How are you today?
Have you ever heard of “kintsukuroi”? I hadn’t either but I am now fascinated with it. Kintsukuroi is the Japanese art of repairing broken pottery with gold. The pottery becomes more beautiful because it is broken. The breakage and repair becomes apart of its history rather than something to hide. It is a Japanese philosophy of embracing the flawed and imperfect. It’s also called the Japanese art of recognizing beauty in broken things.
Aren’t we all broken? Aren’t we all, like the porcelain pottery, fragile and susceptible to breakage? We all have our breaks and dings and chips. But how do we treat them? Do we hide our breaks? Do we take the time to mend our breaks? Do we search for the damage in others? Are we gentle to those who are breaking?
At times I am ignorant of my own broken pottery yet very critical of others. I can also be forgiving and tolerant to others’ broken pieces but often repulsed and unforgiving of my own.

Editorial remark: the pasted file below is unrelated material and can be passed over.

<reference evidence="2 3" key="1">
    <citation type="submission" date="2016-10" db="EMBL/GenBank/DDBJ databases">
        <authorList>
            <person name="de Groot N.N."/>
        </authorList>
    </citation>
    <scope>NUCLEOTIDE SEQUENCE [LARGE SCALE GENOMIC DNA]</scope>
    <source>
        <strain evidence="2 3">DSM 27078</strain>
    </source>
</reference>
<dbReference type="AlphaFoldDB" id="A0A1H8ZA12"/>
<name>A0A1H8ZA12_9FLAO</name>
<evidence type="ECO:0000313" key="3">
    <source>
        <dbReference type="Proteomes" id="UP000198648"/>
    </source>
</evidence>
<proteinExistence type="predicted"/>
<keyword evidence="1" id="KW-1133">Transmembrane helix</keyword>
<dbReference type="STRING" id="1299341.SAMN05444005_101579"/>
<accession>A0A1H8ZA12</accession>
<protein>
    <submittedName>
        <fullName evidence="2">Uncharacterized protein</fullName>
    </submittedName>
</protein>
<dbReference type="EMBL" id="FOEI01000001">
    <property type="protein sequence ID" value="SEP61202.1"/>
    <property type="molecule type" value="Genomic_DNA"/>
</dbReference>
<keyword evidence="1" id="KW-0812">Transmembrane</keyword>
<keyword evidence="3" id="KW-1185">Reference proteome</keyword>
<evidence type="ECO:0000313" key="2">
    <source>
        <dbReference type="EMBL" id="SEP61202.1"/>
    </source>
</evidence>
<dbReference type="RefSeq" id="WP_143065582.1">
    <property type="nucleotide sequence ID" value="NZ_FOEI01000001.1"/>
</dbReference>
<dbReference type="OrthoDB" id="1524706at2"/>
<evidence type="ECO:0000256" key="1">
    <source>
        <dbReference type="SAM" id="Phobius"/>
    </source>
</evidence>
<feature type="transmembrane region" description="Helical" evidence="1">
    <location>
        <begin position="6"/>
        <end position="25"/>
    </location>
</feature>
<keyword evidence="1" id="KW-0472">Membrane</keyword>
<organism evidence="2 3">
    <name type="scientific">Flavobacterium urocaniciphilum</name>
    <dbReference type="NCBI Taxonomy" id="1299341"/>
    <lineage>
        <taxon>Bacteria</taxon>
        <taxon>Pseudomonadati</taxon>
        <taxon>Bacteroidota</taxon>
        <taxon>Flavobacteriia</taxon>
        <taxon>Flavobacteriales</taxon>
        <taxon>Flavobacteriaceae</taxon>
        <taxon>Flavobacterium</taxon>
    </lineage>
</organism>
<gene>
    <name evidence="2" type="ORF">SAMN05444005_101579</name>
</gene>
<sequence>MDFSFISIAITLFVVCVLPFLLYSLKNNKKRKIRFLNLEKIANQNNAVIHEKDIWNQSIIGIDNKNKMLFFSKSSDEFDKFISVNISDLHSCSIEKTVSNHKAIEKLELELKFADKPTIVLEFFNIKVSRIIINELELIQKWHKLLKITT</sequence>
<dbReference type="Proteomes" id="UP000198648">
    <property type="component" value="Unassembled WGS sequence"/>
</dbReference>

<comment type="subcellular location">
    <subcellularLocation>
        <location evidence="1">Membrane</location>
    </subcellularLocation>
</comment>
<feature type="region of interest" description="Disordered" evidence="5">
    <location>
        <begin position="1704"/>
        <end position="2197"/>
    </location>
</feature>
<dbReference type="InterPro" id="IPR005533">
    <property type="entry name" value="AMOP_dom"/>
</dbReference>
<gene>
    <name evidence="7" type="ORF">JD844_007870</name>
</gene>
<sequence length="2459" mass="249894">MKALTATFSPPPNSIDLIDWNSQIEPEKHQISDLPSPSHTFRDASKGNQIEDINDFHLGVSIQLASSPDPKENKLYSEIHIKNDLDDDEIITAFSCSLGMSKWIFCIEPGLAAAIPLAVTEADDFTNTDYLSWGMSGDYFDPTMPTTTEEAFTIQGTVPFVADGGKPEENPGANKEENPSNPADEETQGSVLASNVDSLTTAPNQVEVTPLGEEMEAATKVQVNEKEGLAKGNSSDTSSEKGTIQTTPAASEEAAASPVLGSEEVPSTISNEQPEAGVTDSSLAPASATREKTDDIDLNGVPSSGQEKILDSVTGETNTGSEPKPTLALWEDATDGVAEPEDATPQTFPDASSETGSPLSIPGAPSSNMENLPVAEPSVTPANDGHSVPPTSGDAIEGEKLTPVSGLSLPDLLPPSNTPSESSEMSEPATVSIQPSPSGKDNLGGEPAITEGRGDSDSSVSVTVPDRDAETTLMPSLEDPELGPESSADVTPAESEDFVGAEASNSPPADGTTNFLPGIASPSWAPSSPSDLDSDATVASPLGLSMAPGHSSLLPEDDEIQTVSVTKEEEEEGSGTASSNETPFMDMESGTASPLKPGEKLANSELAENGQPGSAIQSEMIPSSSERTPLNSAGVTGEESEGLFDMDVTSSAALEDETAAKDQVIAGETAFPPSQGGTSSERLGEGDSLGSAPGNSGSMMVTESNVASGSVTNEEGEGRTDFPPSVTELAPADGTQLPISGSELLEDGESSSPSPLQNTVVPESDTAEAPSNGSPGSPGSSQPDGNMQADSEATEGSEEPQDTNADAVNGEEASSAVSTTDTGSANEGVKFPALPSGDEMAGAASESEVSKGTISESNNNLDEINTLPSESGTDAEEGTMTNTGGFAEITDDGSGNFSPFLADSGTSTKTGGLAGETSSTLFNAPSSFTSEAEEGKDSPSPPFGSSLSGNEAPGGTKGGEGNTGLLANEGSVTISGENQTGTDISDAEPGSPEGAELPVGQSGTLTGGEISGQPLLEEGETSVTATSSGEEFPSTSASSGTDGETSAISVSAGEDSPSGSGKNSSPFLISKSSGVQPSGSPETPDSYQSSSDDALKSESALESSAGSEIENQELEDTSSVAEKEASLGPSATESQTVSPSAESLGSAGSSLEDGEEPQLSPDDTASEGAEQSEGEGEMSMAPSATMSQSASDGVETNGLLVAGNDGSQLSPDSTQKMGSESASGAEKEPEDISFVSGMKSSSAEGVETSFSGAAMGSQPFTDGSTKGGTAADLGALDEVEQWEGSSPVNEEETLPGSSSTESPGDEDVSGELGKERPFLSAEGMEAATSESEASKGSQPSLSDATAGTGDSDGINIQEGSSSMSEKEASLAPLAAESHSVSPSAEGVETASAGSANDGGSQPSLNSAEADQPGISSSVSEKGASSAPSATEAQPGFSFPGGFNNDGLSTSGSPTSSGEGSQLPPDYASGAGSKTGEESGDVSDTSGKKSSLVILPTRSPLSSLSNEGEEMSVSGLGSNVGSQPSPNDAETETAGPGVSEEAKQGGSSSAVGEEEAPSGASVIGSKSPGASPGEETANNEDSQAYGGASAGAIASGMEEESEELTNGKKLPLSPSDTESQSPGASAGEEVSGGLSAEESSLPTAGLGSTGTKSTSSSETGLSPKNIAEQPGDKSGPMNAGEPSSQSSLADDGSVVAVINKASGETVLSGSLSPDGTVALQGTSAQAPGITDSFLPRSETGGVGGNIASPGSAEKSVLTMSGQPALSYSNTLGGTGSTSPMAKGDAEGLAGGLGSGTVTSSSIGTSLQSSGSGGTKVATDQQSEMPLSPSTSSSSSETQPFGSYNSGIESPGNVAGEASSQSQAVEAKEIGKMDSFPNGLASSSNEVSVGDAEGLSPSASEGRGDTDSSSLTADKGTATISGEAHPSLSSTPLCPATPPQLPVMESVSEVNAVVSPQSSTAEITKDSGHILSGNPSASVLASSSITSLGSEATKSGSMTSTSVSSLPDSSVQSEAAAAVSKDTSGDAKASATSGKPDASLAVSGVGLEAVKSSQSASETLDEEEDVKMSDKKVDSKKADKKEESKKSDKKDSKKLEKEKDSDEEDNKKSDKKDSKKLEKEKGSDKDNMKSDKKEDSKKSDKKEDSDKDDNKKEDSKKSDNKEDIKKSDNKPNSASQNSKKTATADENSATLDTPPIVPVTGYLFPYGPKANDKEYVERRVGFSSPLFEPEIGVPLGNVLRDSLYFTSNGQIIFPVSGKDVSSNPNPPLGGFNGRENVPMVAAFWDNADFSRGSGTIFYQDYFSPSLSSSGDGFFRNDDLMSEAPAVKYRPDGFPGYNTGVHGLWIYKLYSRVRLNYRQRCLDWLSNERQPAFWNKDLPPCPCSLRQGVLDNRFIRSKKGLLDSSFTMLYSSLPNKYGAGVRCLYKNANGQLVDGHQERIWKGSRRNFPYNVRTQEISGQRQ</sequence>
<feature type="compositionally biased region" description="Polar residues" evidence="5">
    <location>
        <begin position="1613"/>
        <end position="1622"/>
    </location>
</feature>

I love this quote by Jeffrey R. Holland, especially the last sentence.
“Though we may feel we are “like a broken vessel,” as the Psalmist says, we must remember, that vessel is in the hands of the divine potter. Broken minds can be healed just the way broken bones and broken hearts are healed. While God is at work making those repairs, the rest of us can help by being merciful, nonjudgmental, and kind.”
Can we begin to look at the broken, including ourselves, as more beautiful and of more worth? Like the Kintsukuroi pottery can we embrace the flawed and imperfect? Can we be merciful, nonjudgemental and kind?
Can I be merciful, nonjudgemental and kind to myself?
I so much want to be the potter that adds gold to beautify and strengthen all the broken pottery. I think we all can be. A little bit of kindness gold here and a little bit of nonjudgemental gold there. I think we can do it! I think we can all be beautiful pieces of Kintsukuroi pottery!
Have a great week. You are important, you are special, you are so very very loved.